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Noise complaints have been a growing issue over the past few years, with them being exacerbated by the effects of the pandemic with residents having experienced periods of lower noise levels due to closures. However, with the night-time economy coming back into full fruition, it is important that operators take a proactive approach when it comes to offering regulated entertainment.

In recent months, we have seen established and beloved venues being threatened with closure due to noise complaints that have been raised, with even long-standing venues like ‘Night and Day’ in Manchester being affected. Therefore, it is imperative that the correct measures are taken when offering regulated entertainment and prompt action is taken if a complaint arises.

With the deregulation of regulated entertainment, more and more premises are diversifying and maximising the use of any internal/external space to make themselves more attractive to customers. We have seen a large increase in the repurposing of external areas, especially as we head into the lighter and warmer months.

Under the Licensing Act, licence holders are required to prevent public nuisance, therefore, the issues normally come when neighbouring properties complain of loud music or light pollution. Public nuisance is not defined within the Licensing Act; however, it retains its broad common law meaning.

When it comes to providing regulated entertainment, preparation and forward planning is key. Below are a few preparatory steps that can be taken in respect of your neighbours and to limit the chance of receiving a complaint.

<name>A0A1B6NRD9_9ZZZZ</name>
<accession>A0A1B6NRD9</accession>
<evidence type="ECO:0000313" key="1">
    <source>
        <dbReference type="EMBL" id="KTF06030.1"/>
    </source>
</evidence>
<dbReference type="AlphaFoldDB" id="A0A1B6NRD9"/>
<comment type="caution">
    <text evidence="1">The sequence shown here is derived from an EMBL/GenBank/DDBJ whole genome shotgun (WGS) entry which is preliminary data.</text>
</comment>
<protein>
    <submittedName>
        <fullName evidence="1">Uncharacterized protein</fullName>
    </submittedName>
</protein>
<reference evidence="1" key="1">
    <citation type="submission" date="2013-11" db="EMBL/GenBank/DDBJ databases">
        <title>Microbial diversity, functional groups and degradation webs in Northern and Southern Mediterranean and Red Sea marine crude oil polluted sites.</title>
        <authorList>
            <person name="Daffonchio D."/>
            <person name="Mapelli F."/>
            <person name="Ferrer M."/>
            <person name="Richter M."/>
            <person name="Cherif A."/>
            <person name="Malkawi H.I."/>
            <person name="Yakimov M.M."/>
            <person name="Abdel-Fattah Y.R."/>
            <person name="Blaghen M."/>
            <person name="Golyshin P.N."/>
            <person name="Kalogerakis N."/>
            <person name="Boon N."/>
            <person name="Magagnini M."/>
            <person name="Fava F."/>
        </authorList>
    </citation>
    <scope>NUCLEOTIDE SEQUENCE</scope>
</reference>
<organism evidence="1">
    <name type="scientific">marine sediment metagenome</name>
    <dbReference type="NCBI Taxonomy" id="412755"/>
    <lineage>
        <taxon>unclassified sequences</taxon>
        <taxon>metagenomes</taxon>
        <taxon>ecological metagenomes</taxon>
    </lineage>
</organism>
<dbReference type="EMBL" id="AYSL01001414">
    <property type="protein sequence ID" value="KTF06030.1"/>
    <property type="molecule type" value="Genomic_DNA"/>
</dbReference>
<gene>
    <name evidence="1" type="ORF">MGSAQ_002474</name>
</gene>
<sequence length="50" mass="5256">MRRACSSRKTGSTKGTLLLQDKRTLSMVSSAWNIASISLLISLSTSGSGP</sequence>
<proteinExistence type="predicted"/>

Preparing for regulated entertainment

  • Speak to your neighbours and keep them notified of any events. It is important to keep a good working relationship with them.
  • Stand outside the nearest noise-sensitive property and see whether any lyrics or music can be heard.
  • Ensure that you have a complaints log at the premises in case someone does want to lodge a complaint.
  • If you are having heavy music, then you may want to consider a noise limiter.
  • Try to point any speakers away from the neighbouring properties.
  • Conduct regular checks on the boundary of the premises during the regulated entertainment to ensure noise levels are suitable.

If a complaint has been lodged

  • Engagement is key. Ensure that you reach out to your neighbours and local licensing and environmental health officers to try and work with them to resolve the issue raised.
  • Ensure that you get full details of the complaint so that you can investigate the claims further and confirm that the complaint does actually relate to your premises.
  • Instruct an acoustic consultant to assess potential noise breakouts, they will then be able to provide advice on possible noise attenuation measures.
  • If you are not able to resolve the complaint, then it would be best advised to contact a specialist licensing solicitor who can provide further assistance and advice.

Both Licensing and the Environment Health team are likely to investigate noise complaints. If the complaints are substantiated and the EHO deems there is a nuisance being caused, they have the power to issue you with a noise abatement notice, which could lead to prosecution and an unlimited fine. In addition to that, your premises licence could be at risk if it is taken to review, as this could lead to reduced hours or, in more serious cases, revocation of the licence.

Therefore, be proactive, engage and seek advice at the earliest opportunity.

Please note that this information is for general guidance only and should not substitute professional legal advice. If you have specific concerns, we recommend consulting one of our legal experts.


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